means for signal generation which interact with the rotor to determine a flow rate of the medium based upon the revolutions of said ring member.
2. A flow meter according to claim 1, wherein the ring has markings circumferentially distributed on an outer circumferential surface thereof, and the means for signal generation have light-beam focusing means as well as an optical sensor for the generation of signals for determining the flow rate.
3. A flow meter according to claim 1 or 2, wherein the blades of the rotor are axially parallel curved and the ring of full surface area extends over the width of the blades.
4. A flow meter according to claim 3, wherein the ring and the blades are designed in one piece.
5. A flow meter according to claim 3, wherein the ring is arranged symmetrically with respect to the blade width in an axial direction.
6. A flow meter according to claim 2, wherein the outer circumferential surface of the ring has a multiplicity of color markings arranged on a circular line at equal angular intervals.
7. A flow meter according to claim 2, wherein the markings are punctiform elevations.
8. A flow meter according to claim 1, wherein the housing is surrounded by an outer housing having a lens for focusing a light beam and having a connection for an optical-fibre cable, which connects the flow meter to an optical sensor.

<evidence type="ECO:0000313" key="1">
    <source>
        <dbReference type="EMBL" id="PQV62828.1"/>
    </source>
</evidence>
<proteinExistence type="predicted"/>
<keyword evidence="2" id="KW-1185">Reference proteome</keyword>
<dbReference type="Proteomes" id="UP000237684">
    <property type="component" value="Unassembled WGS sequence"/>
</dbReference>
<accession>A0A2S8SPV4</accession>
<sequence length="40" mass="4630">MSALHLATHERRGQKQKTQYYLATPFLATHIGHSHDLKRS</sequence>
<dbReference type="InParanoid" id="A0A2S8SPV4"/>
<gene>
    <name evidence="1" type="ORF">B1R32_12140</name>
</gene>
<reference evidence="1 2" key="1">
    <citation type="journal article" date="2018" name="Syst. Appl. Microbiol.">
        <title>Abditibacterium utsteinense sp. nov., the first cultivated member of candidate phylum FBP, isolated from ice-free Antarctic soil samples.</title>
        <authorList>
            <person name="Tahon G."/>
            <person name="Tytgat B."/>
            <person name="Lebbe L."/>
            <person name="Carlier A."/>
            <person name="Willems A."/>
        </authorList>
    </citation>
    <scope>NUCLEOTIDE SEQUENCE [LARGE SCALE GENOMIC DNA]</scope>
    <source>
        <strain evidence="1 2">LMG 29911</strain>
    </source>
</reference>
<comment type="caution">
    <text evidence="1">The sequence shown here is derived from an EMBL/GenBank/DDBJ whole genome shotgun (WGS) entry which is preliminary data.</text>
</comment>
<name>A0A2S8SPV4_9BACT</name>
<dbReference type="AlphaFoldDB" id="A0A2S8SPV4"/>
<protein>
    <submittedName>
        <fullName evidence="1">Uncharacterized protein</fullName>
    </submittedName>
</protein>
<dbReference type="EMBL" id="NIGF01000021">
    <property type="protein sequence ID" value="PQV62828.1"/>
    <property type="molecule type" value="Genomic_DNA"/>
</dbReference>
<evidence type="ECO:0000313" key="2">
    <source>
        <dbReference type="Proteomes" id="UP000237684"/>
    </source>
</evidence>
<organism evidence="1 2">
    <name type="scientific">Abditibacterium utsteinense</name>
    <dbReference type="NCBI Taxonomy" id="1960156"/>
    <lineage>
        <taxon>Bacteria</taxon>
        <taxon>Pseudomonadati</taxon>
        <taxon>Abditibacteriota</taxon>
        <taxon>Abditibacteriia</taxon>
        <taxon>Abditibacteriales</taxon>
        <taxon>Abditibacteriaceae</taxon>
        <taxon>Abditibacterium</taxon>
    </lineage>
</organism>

9. A method of measuring a flow rate of a medium flowing through a passage, the passage including a rotor rotatably mounted therein, the rotor including blades, a ring member being affixed to ends of the blades, the ring member having markings distributed about a circumferential surface thereof, said method comprising the steps of:
directing the flow medium past the rotor so as to rotate the rotor through successive revolutions;
focusing a light beam on the markings of the ring member;
sensing reflected light pulses produced by the rotating markings with an optical sensor; and
determining a flow rate based upon an output signal of said optical sensor.
Description

The invention relates to a flow meter, and in particular, to a flow meter having a helical diffuser and a rotor for measuring volumetric flow of a medium.

A flow meter of the specified type is known, for example, from European Patent Specification 0,228,577. In the case of this flow meter, there is arranged upstream of the rotor, which is disposed in a flow passage for the medium, a helical diffuser for generating a swirl in order to impinge on axially parallel extending and circumferentially bent blades of the rotor which sets the latter in rotation. Each blade of the rotor has a window designed as an axially parallel slit. A beam of a light barrier directed at right angles to the rotor spindle, passes the window. The light source of the light barrier is arranged on one side and the light receiver being arranged on the opposite side of the rotor on the housing. This principle presupposes, however, that the medium of which the flow rate is to be measured is transparent to enable transmission of the light beam of the light barrier and thus, restricts its possible applications. In addition, the number of pulses to be received per rotor revolution for the measurement when blade windows are to be passed is restricted to three, due to blade overlapping.